I used to have daydreams about which town would claim me. As a twelve-year-old who hoped to someday see her name in lights, I envisioned signs welcoming visitors to Small Town, IN or Small Town, MN with:
WELCOME TO (whatever city claims me)
Home of Claire Ellen
My upbringing was split between these two towns as we followed Dad to new camping opportunities. Sometimes I would grapple with the decision about which place I most wanted to claim me. It always ended up being Minnesota, even though over the years Indiana has become my true home. Somehow I developed relationships with the lakes, trees, and wildlife of Minnesota that far outweighed the relationships I developed with actual people during my formative years in Indiana.
Our small wood cabin in Minnesota surrounded by pines and quaking aspens, butting up to Sturgeon Lake, was what some would call a rodent-infested dwelling, but my memories are more like tales from a children’s fairy tale. The squirrels helped tuck me in at night as they peered down at me from their home in the fluorescent lights in my bedroom. The flying squirrel that swung from window valance to window valance in the living room was more carnival than cause for alarm. After endless nights of sleeping on a top bunk listening to the tiny scraping of squirrel and chipmunk toenails on the drop-panel ceiling above my head, I came to accept them as part of the territory — just another one of life’s details.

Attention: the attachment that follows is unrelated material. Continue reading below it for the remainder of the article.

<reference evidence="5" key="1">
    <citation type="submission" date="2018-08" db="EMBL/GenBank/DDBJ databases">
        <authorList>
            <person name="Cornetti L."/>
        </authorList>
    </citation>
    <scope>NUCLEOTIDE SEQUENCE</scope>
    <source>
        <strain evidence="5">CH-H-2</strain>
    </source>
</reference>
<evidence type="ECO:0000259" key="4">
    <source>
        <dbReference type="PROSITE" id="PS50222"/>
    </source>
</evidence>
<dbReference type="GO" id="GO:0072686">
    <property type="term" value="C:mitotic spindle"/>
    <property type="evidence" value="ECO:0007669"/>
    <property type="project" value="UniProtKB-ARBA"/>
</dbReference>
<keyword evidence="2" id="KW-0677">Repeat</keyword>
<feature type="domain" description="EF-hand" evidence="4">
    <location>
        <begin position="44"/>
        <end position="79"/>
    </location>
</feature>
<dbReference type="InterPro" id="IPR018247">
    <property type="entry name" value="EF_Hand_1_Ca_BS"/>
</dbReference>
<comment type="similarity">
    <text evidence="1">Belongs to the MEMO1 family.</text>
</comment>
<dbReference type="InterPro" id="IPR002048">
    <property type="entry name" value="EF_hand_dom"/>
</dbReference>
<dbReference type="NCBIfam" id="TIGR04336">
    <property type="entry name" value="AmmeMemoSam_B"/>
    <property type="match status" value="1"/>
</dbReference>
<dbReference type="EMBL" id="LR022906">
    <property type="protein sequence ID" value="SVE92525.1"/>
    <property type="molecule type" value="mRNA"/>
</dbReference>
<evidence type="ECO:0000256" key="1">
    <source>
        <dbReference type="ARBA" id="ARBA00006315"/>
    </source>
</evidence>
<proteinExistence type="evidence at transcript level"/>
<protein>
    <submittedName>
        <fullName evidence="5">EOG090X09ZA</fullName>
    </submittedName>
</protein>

So, how is it now that I see squirrels as my foes? Currently I’m trying to balance my fairy tale-like memories with the turf battle going on in our garden. Each time I go out to the bed to check the fruits of our efforts, I find butternut squash with tiny teeth marks of flesh carved out. At first, I blamed it on our dog’s toenails from the times he lurched madly through the back patch on the scent of a tennis ball. But now I can’t fool myself anymore. The grooves continue to grow and Jack has long since stopped running through the squash for fear of the jungle it has become.
So tonight I staked out sides.
Trimmings of Jack’s hair from his summer cut are sprinkled on and around the growing squash. I’m dreaming of a chicken wire cage to contain our garden that occupies over 300 cubic feet, which is likely completely illogical and inefficient. What I really want to do is grow a patch for the squirrels and let them fill their cheeks adorably full while standing on their haunches. I want to make this work — cohabitate with them as well as we can — but I’m realizing it might not be the storybook situation I hope for.